Sunday, October 30, 2011

Eastern Elegance And Eccentricity

It's no revelation to say that the cultures of the Far East (by Far East I mean China, Korea and Japan) differ quite markedly in many ways to European, and even Middle Eastern, cultures. I have become particularly intrigued by the Oriental sense of aesthetic - perhaps also because the aesthetic has a clear, external manifestation, whereas it's hard for me to be able to talk about how people actually think and what they believe. The Oriental view (and I am writing this as a layperson who hasn't studied this at all, but more from my observations and experiences whilst travelling here) emphasises a holistic harmony and balance, which we see, at the most basic level, with the complementary forces of yin and yang.

The ultimate expression of Far Eastern  esoteric harmony: the Japanese karesansui (dry landscape) garden, heavily influenced by Zen Buddhist principles. (The garden in the picture is at Ryoan-ji temple and is perhaps the most famous example of the style.)

Sunday, October 23, 2011

8:15. The Time It's Always Been

The name Hiroshima will forever be linked in the consciousness of the world with the events of the 6th of August 1945, when the first atomic bomb was dropped on Japan, ushering in the nuclear era with a bang. A bang so large that it destroyed 90% of the city and killed almost half of its population and helped precipitate the end of the Second World War (although some academics argue that the USSR's declaration of war against Japan and invasion of Manchuria on the 9th of August was a far greater reason for their surrender). The effects of the atomic bombs on the world were momentous and too great to mention here, but in Japan it led to the pacifist constitution and a widespread national desire for peace (not that Japan doesn't have its militarist nationalists, and its continued inability to admit and apologise for, rather than regret, its World War II atrocities doesn't help make it any friends in the region). The epicentre for the peace and nuclear disarmament movement worldwide is undoubtedly Hiroshima's Peace Memorial Park where a museum, shrine, cenotaphs and statues pay moving tribute to those who perished on that fateful day. The symbol of the complex is the A-Bomb Dome. The building was an exhibition hall before the war and was almost directly below the bomb - the hypocentre, or ground zero - when it exploded (the bomb was detonated 600m above the ground so that the destructive heat and shock waves would not be impeded so as to cause maximum damage) and so its vertical walls survived the devastating blast since they were perpendicular to the shock waves. Its preserved skeleton serves as a grim reminder to what happened on that fateful day.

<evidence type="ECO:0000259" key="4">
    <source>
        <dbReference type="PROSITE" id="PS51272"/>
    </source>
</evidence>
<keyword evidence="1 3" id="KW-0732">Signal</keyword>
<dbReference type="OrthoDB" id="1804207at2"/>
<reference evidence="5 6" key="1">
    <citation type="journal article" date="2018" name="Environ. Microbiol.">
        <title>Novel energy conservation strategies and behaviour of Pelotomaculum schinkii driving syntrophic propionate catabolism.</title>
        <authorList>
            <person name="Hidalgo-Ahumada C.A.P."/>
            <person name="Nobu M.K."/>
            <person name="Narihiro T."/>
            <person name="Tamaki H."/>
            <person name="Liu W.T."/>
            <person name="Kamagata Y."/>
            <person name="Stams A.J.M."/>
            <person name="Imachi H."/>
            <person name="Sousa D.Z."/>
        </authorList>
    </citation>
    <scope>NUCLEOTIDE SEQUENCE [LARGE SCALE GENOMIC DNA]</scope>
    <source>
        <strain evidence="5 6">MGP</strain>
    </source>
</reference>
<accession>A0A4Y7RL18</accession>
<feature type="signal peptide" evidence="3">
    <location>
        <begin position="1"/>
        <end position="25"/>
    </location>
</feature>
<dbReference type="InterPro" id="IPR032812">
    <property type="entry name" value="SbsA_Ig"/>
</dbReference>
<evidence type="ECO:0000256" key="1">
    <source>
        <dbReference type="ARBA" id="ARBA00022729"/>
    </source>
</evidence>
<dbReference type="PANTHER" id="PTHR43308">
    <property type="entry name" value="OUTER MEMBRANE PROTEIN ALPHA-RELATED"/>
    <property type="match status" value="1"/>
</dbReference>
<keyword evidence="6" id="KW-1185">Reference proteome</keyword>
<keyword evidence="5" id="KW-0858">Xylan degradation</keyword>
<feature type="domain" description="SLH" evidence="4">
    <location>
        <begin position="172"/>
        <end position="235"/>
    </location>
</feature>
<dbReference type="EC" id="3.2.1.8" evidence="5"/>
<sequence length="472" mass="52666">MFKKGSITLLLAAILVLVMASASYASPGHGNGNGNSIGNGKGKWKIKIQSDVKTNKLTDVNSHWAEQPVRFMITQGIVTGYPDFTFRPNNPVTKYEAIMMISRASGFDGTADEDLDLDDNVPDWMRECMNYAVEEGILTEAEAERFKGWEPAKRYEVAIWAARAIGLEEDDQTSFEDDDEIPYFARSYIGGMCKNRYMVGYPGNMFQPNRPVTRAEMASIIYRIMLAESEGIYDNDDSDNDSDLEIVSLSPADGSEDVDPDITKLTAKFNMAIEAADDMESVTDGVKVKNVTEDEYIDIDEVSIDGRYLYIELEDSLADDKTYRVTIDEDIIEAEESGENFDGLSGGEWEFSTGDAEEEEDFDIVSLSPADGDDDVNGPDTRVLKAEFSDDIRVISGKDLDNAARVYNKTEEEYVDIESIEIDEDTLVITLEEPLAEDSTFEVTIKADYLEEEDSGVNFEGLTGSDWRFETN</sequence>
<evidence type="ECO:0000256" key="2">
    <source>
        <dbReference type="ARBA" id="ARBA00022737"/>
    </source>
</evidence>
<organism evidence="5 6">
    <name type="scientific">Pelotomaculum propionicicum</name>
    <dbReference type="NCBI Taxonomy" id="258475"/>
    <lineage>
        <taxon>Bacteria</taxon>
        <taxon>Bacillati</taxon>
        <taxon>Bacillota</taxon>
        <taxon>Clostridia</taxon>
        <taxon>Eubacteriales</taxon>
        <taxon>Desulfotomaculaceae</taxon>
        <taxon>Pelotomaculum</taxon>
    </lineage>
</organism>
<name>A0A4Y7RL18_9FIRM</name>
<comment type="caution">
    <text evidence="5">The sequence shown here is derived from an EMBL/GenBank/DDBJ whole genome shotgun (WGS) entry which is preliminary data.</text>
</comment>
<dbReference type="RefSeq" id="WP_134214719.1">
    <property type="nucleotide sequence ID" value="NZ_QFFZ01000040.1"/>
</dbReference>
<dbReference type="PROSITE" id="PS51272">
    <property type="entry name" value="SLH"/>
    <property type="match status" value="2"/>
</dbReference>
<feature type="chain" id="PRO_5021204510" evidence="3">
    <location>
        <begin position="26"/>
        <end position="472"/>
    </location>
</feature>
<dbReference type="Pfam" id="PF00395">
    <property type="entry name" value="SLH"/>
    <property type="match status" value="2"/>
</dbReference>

The empty shell of the A-Bomb Dome serves as a stark reminder of that horrific day 66 years ago.

Wednesday, October 19, 2011

Fishy Friends

My last stop in South Korea was Busan, the country's major port, located at the southeastern tip of the Korean peninsula. The steep, indented coastline with its myriad islands as an ideal deepwater port location and has long been Korea's gateway to the world. The densely-packed city of over 4 million coalesces at the feet of the surrounding hills into discreet neighbourhoods connected with each other by an intricate maze of tunnels and bridges. Like many port towns Busan is loud and brash - at least by Korean standards where conformism and not rocking the boat are desired traits. A place where conspicuous consumption is lauded with the world's largest department store along with one of the world's tallest towers also under construction. There are few worries about the future in this prosperous city. Way gooks (white foreigners) are far more conspicuous than elsewhere in the country, and it's not just the English teachers; there's even a Russian ghetto in town where you can get your fill of pirozhki and stock up on Baltika beer.